We are convinced that the new ICAAP/ILAAP will and should be implemented as currently proposed or in a similar form. In our view, ICAAP and ILAAP have the potential to become a core component of profit-oriented bank management.

SIBs will thus be facing the following challenges:

(1) Enhancement of scenario capability: Apart from the application areas outlined above relating to risk scenarios which take unexpected developments into account, scenario analyses are used in business planning and in business model analysis. The challenge for credit institutions lies in providing flexible infrastructures for scenario analysis. The abovementioned flexibility refers to various aspects:

  • the range of measures to be simulated in the scenarios,
  • the flexibility to take new scenarios into account and to parameterize them,
  • the option to adjust or evolve simulation methods and
  • the ambition to generate scenario results as quickly as possible and thus avoid excessive coordination efforts in the provision of data.

In particular, these flexibility considerations require a harmonized stress test infrastructure. The EBA stress test guidelines currently in consultation demand the implementation of the risk data aggregation requirements (RDA, BCBS #239) also for stress tests. Current projects on the implementation of the RDA requirements should therefore be extended to include stress test data and IT structures. In addition, according to the consultation paper, stress tests are supposed to be an integral part of the IT architecture—many Excel solutions commonly used today can only be regarded as prototypes or preliminary steps in the development process.

(2) Systematic integration of ICAAP/ILAAP into risk governance: The institutions’ management bodies are facing two challenges. On the one hand, they have to spend significantly more of their time on risk-related issues such as governance and frameworks. On the other hand, they have to clearly define the risk appetite framework, risk management-oriented decision-making bodies as well as a systematically integrated strategy, capital and liquidity planning process in order to fulfill the responsibility of a management body for robust governance. The basis for this are adequate and timely information and reports. From zeb’s perspective, the implementation of these requirements will have to be accompanied by further, systematic training of management bodies in these areas.

(3) Continuous process to ensure ICAAP/ILAAP compliance: For an early and valid derivation of the supervisory authority’s expectations, institutions will have to further strengthen their regulatory monitoring (identification, assessment and structuring of relevant new and existing requirements). The ICAAP and ILAAP process must be regarded as a continuous process that will regularly require process-related, organizational, methodological and IT innovations.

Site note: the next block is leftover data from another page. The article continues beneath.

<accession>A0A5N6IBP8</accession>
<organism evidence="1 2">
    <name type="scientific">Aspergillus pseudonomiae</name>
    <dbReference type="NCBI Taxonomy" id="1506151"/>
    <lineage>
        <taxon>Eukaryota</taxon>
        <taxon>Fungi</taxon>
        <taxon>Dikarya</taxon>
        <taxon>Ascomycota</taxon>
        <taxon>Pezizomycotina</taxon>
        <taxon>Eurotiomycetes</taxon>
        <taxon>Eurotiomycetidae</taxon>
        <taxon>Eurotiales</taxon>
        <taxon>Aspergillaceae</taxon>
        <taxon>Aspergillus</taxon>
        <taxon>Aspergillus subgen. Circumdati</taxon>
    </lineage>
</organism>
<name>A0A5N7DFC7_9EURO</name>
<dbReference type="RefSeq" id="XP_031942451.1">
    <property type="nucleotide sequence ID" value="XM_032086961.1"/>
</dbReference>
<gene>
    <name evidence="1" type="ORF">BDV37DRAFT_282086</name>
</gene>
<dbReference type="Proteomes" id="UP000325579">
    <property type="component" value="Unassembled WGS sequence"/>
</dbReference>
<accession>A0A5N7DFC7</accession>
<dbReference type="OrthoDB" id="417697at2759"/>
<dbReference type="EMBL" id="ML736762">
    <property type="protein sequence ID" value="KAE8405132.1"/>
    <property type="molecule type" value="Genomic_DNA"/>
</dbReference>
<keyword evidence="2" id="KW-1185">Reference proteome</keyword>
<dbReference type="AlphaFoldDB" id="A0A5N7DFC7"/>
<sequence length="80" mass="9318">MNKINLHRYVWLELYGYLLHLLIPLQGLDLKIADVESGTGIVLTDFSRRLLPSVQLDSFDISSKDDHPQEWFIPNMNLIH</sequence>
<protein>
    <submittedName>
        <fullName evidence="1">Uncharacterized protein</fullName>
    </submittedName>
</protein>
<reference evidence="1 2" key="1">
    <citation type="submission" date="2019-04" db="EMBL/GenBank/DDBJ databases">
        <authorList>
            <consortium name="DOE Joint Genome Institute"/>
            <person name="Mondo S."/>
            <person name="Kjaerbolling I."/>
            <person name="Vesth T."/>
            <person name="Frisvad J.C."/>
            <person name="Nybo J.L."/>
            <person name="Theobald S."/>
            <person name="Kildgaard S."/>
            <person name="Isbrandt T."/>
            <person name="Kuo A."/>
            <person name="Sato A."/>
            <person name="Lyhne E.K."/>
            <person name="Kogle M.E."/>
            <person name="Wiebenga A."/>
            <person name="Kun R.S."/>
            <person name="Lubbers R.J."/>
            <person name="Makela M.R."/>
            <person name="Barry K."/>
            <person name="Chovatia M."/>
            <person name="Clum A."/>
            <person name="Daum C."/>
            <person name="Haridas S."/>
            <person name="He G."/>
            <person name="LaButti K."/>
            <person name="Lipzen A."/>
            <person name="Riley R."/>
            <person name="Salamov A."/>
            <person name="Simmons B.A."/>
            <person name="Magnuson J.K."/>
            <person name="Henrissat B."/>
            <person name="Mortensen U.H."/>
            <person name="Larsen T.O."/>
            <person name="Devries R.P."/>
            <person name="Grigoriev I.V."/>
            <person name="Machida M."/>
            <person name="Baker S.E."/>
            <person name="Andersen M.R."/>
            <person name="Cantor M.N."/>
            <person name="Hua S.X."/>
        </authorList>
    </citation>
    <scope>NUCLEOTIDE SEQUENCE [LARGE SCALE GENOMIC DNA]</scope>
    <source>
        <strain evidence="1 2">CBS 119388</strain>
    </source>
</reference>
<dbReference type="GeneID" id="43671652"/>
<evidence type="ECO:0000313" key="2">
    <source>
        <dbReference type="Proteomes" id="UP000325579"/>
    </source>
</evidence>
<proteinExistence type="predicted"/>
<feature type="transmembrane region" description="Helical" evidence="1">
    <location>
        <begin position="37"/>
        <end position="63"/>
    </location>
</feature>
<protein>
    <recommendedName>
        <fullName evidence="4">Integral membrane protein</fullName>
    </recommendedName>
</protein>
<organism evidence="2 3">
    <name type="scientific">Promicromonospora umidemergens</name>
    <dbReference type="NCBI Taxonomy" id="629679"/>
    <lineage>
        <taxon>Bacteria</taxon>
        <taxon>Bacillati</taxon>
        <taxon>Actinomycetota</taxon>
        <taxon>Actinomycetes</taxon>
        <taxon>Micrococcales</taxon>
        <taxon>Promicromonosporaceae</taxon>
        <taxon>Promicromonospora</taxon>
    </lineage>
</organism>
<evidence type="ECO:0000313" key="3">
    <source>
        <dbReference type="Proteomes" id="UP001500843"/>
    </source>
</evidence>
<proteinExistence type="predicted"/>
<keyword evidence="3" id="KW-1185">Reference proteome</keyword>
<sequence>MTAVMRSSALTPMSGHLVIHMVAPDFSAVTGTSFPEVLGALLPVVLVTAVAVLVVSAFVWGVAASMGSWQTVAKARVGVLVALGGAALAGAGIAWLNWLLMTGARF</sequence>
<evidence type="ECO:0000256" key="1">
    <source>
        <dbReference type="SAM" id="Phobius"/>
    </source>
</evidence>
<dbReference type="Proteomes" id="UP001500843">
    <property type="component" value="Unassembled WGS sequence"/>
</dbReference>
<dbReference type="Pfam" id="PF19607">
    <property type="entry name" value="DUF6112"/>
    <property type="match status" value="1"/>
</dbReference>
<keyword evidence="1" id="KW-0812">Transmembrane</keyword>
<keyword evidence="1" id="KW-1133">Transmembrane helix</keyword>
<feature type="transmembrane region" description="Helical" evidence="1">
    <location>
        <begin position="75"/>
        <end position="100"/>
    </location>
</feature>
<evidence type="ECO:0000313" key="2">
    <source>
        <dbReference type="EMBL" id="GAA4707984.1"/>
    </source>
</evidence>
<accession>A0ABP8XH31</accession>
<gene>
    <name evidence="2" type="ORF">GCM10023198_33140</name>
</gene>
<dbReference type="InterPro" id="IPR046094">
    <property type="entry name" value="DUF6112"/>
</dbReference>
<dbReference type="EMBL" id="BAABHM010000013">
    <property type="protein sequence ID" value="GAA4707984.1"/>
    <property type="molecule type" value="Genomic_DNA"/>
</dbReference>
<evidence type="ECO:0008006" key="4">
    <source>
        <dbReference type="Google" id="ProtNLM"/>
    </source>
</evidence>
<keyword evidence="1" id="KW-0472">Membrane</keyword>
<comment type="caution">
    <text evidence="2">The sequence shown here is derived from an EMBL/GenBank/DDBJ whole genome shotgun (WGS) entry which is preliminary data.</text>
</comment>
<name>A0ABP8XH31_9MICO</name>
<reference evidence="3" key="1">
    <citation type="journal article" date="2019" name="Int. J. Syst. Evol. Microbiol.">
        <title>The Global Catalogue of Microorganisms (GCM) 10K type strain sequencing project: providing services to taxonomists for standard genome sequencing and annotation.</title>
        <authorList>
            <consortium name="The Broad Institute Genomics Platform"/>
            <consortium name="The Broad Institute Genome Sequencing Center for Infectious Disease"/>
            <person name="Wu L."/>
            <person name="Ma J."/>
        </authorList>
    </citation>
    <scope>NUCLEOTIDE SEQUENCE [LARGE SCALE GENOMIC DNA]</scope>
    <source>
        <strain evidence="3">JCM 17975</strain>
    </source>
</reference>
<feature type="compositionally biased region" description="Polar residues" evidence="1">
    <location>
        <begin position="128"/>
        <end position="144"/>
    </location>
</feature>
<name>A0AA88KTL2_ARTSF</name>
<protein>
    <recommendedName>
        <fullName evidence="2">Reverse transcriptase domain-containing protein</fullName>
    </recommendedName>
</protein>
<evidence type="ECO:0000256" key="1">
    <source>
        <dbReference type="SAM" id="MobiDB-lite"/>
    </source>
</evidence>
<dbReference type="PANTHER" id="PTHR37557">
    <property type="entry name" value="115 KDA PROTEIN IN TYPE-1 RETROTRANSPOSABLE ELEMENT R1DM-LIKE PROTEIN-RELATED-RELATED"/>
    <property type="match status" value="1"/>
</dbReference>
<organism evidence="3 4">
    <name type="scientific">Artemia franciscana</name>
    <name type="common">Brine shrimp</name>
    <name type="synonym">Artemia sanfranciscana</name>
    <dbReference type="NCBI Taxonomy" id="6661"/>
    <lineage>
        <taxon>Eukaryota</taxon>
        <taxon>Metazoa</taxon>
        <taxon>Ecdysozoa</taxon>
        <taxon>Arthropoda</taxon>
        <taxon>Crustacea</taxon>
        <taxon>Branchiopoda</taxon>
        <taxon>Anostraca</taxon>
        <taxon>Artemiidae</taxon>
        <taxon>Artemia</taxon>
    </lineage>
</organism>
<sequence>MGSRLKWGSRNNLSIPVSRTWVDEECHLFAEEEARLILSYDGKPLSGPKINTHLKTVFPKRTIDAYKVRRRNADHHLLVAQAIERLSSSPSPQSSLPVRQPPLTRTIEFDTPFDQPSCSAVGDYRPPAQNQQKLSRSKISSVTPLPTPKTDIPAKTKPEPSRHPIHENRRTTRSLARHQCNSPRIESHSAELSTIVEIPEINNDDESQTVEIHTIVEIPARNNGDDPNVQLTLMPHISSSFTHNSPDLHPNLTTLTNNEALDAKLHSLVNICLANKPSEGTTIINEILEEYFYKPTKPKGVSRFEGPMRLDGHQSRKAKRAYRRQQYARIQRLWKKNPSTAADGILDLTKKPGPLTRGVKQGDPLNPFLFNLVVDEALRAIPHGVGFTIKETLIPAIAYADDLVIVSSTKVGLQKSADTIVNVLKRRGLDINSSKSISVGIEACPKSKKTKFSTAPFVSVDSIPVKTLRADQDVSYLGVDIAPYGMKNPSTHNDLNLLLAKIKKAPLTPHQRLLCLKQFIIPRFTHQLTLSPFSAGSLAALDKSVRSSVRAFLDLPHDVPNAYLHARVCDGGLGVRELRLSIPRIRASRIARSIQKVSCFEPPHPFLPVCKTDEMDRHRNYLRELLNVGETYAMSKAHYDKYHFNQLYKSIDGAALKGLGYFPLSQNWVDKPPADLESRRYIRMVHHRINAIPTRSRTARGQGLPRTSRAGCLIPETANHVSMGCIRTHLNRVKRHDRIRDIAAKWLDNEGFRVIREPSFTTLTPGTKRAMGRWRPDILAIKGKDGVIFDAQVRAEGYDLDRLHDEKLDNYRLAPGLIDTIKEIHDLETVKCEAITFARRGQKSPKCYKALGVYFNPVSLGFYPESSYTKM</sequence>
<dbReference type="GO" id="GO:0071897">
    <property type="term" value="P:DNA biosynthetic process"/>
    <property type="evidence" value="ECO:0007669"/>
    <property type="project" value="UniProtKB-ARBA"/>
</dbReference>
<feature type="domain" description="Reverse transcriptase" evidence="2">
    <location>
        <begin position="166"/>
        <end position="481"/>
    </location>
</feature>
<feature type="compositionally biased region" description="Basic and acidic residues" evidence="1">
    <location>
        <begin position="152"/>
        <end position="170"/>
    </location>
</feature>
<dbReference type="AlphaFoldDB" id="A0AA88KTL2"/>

What requires further clarification?

Against the background of the rather brief SSM guidelines on the ICAAP and ILAAP, zeb identifies further need for clarification and detailing, especially in the following areas:

  • Pillar 1+ approach: Even if the fundamental system and objective of the pillar 1+ approach are understandable in principle, mixing the approaches of pillar 1 and pillar 2 still requires explanation and should be more clearly defined against the background of a going concern perspective so that systematic disadvantages compared to the gone concern approach can be avoided.
  • Treatment of hidden reserves: The requirements for the capability to take hidden reserves into account in the economic risk-bearing capacity must be specified further and/or additional guidelines must be provided.
  • Ensuring harmonization / level playing field: According to the supervisory authority, the harmonization of the underlying data and the credit institutions’ requirements are a major objective of the ICAAP and ILAAP guideline. How this can be ensured in a future cross-border roll-out in the euro area is currently still unclear.

Conclusion

All in all, from zeb’s point of view, the implementation of the concretized ILAAP and ICAAP requirements at an early stage is to be welcomed for the reasons given above.

We especially regard the emphasis on the scenario capability as significant. In today’s environment characterized by uncertainties, the establishment of robust models to ensure scenario capability in a bank’s operations thus plays a key role which will not only be required by supervisors, but is also of special importance for strategic bank management.

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Dr. Ulf Morgenstern

Senior Manager Office Münster

Dr. Dirk Holländer

Director Office Berlin

Jens Kuttig

Director Office Münster